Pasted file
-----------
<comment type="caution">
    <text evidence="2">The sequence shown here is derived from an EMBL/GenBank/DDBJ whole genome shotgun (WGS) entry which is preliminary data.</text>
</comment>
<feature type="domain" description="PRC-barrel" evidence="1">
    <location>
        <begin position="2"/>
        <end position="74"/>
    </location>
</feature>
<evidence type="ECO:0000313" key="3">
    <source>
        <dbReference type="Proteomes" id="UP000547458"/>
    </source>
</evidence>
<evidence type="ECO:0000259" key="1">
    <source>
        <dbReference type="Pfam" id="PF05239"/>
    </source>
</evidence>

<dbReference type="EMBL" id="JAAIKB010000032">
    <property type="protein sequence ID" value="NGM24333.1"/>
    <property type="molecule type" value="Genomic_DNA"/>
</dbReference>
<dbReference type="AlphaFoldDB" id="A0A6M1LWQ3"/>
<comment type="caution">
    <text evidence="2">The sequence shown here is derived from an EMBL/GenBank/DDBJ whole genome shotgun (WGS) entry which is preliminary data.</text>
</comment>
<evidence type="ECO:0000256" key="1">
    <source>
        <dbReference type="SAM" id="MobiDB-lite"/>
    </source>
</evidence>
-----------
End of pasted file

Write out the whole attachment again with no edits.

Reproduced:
<comment type="caution">
    <text evidence="2">The sequence shown here is derived from an EMBL/GenBank/DDBJ whole genome shotgun (WGS) entry which is preliminary data.</text>
</comment>
<feature type="domain" description="PRC-barrel" evidence="1">
    <location>
        <begin position="2"/>
        <end position="74"/>
    </location>
</feature>
<evidence type="ECO:0000313" key="3">
    <source>
        <dbReference type="Proteomes" id="UP000547458"/>
    </source>
</evidence>
<evidence type="ECO:0000259" key="1">
    <source>
        <dbReference type="Pfam" id="PF05239"/>
    </source>
</evidence>

<dbReference type="EMBL" id="JAAIKB010000032">
    <property type="protein sequence ID" value="NGM24333.1"/>
    <property type="molecule type" value="Genomic_DNA"/>
</dbReference>
<dbReference type="AlphaFoldDB" id="A0A6M1LWQ3"/>
<comment type="caution">
    <text evidence="2">The sequence shown here is derived from an EMBL/GenBank/DDBJ whole genome shotgun (WGS) entry which is preliminary data.</text>
</comment>
<evidence type="ECO:0000256" key="1">
    <source>
        <dbReference type="SAM" id="MobiDB-lite"/>
    </source>
</evidence>